Will Democrats have a pro-gun Vice Presidential candidate?

By Brian S. Stewart

Senator Joe Lieberman was the Democratic vice presidential candidate in 2000 - six years later they effectively kicked him out of the party as a heretic. In 2000, Al Gore ran one of the most anti-gun presidential campaigns in history en route to losing his home state of Tennessee, several swing states, and the presidency. Eight years later, one of the most vocal Second Amendment advocates in the Democratic Party, Senator Jim Webb (D-Virginia), is on the short list for Vice President.

My friend Chad Baus has exposed Clinton and Obama as truly unacceptable on the Second Amendment. While they have attempted to adjust to the new electoral reality (being anti-gun loses votes), their rhetoric doesn't match their hostile actions against the rights of gun owners. If paired together after a brokered convention, the so-called Democrat "dream ticket" would be a nightmare for gun owners. All of this makes the possibility of Webb on the ticket an interesting scenario.

Webb is a former Marine combat veteran, and a former Secretary of the Navy under Ronald Reagan. He was a former marksmanship instructor, and reportedly takes to the NRA's range on a regular basis. More importantly, Webb is licensed to carry a concealed handgun and by his own account, he does so on a regular basis.

Gun rights advocates will no doubt recall the incident last year in which Webb's top aide was arrested trying to bring a gun into the Capitol. Stories conflict and details get murky from there, as the gun may or may not have been Webb's. BFA contributor Tim Inwood explored some of the troubling aspects of this incident and Web's reaction to it, and makes sound points.

However, Webb also used the incident as an opportunity to reiterate his support for the Second Amendment and the right to bear arms not just for hunting, but to "defend myself and my family." He also made an assertion quite at odds with most Democratic Party doctrine: "I believe wherever you see places where people are allowed to carry, generally the violence goes down."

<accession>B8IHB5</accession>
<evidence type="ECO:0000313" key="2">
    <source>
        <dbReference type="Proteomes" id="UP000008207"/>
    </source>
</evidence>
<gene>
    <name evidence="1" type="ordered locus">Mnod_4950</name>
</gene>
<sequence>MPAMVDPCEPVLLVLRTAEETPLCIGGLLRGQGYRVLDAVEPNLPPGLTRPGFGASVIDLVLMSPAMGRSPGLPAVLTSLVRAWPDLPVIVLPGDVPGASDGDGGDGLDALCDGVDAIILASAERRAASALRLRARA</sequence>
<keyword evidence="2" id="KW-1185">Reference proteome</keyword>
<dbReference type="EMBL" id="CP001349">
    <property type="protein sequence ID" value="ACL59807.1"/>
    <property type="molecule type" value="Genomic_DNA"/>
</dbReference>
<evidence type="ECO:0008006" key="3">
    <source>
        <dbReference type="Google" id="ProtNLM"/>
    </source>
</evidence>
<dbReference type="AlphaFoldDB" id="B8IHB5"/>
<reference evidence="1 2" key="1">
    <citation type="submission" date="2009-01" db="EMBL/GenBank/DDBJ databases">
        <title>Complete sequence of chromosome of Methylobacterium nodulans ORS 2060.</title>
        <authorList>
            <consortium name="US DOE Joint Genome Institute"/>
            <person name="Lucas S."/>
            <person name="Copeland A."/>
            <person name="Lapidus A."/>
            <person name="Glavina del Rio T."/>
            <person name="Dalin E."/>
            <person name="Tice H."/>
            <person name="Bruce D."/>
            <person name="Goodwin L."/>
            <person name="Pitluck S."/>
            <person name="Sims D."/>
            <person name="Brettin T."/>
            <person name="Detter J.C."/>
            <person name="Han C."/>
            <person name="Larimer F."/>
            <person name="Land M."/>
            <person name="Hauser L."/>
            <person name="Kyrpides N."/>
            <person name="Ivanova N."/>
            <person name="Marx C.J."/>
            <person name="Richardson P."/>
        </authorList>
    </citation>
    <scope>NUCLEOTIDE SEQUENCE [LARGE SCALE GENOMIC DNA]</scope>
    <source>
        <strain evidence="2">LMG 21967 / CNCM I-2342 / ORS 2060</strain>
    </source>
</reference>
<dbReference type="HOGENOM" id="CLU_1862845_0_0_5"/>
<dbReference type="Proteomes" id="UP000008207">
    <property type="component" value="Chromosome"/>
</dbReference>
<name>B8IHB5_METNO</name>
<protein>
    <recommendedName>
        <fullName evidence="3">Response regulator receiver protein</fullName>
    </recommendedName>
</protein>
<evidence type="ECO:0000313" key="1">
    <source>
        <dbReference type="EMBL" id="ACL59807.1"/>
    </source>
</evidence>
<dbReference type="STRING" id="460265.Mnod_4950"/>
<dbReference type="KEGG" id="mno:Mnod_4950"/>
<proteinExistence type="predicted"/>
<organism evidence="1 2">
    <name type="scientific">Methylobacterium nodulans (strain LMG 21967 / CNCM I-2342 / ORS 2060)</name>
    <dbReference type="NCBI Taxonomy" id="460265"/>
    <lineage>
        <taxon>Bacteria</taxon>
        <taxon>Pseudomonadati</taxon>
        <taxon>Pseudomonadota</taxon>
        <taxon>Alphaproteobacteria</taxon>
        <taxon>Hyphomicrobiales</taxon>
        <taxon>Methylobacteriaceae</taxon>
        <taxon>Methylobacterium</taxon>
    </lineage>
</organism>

Webb supports efforts to allow guns in national parks, and unlike his Republican senior senator John Warner (who fell back on tired "home rule" arguments), Webb signed onto an amicus brief from Congress arguing for repeal of the gun ban in Washington D.C.

Webb got to the Senate by upsetting former Senator George Allen. Had Allen survived, the presidential race would likely look a lot different on the Republican side. Webb is generally perceived as being socially conservative, but economically liberal, with a populist streak and a strong aversion to the Iraq War. But he also seems to hold the Second Amendment as one of his top concerns, not just an obligatory bullet point on his campaign website.

Does Webb's consideration on the Democratic ticket signal another step in the diminishing potency of gun control in presidential politics, or is it a case of the party shrewdly overlooking a position which they still consider to be heretical?

Brian S. Stewart is a former infantryman and an Iraq War veteran. He recently graduated from the Ohio State University with a degree in Political Science.

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